We cannot discuss the core without discussing breathing, as breathing is essential for life. As we breathe correctly, we can mitigate stress, strengthen our core, develop more muscle tone, and become more resilient to low back pain. We are one big chain linking the core with our breath, our breath to our alignment, and our alignment with function. Our torso resembles a cylinder – with the respiratory muscles at the top and the pelvic floor at the bottom. The diaphragm and core muscles need to work synergistically for proper breathing to occur. Inhale slow and steady, deep into the diaphragm so the belly expands outward like a baloon filling with air, then, exhale, engaging the core as if you were trying to blow up a balloon. What is your core? Did you feel it working?
TRUE OR FALSE?
Our core muscles are only located on the fronst side of our body?
FALSE! DID YOU KNOW…
Our core consists of all the muscles surrounding our midsection, to brace our spine. The abdominal muscles were designed to function as stabilizers, not movers. These muscles primarily include:
- Rectus Abdominis “6-pack”
- Internal and External Obliques
- Transverse Abdominis
- Quadratus Lumborum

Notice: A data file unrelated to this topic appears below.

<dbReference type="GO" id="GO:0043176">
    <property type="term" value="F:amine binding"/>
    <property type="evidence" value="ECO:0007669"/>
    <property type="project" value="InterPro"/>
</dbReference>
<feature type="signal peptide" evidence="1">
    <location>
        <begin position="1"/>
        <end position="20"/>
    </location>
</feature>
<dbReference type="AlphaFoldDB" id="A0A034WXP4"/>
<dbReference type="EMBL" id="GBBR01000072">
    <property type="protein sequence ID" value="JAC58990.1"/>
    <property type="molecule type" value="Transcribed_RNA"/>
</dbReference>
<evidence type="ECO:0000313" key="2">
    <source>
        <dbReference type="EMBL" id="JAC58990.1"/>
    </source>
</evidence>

- Multifidus Muscles
- Erector Spinae Group
- Glutes – Max., Med., Min.
So you may be asking, what does it mean to stabilize your core? Pretend Mike Tyson is about to punch you in the stomach…Exhale and brace!! Having a strong core is essential to maintain good posture, endurance, injury prevention, and may help reduce low back pain.
Now that we’ve discussed what it is and where it is, here’s a simple exercise to try.
3. Crunches VS Modified Curls-Up Exercises
Have you ever performed traditional abdominal crunches and found yourself feeling like your neck and hips had a harder workout than your core? Well, there’s an alternative exercise with MORE benefits for you to try. The modified curl-up is one of the McGill Big 3 exercises which not only helps to create abs of steel, mitigates that strained neck, but it ALSO assists individuals with low back pain. We want to create spinal “stiffness” and be able to use our core as a brace so we can move more efficiently and with less pain. Rememver, our hips should be moving, not our lower back. You can’t have distal mobility without proximal stability.
The curl-up is performed by laying on the ground with the neck slightly lifted, hands braced under the low back, and one knee is bent. You may increase the challenge by either lifting the elbows off the ground or slightly elevating the leg. This is held (isometrics) for approximately 8-10 seconds and repeated about 3-5 times. Isometric contractions have been shown to enhance muscular endurance and coordination. Not only does this particular exercise function to create a resilient core, but it is also more comfortable to perform.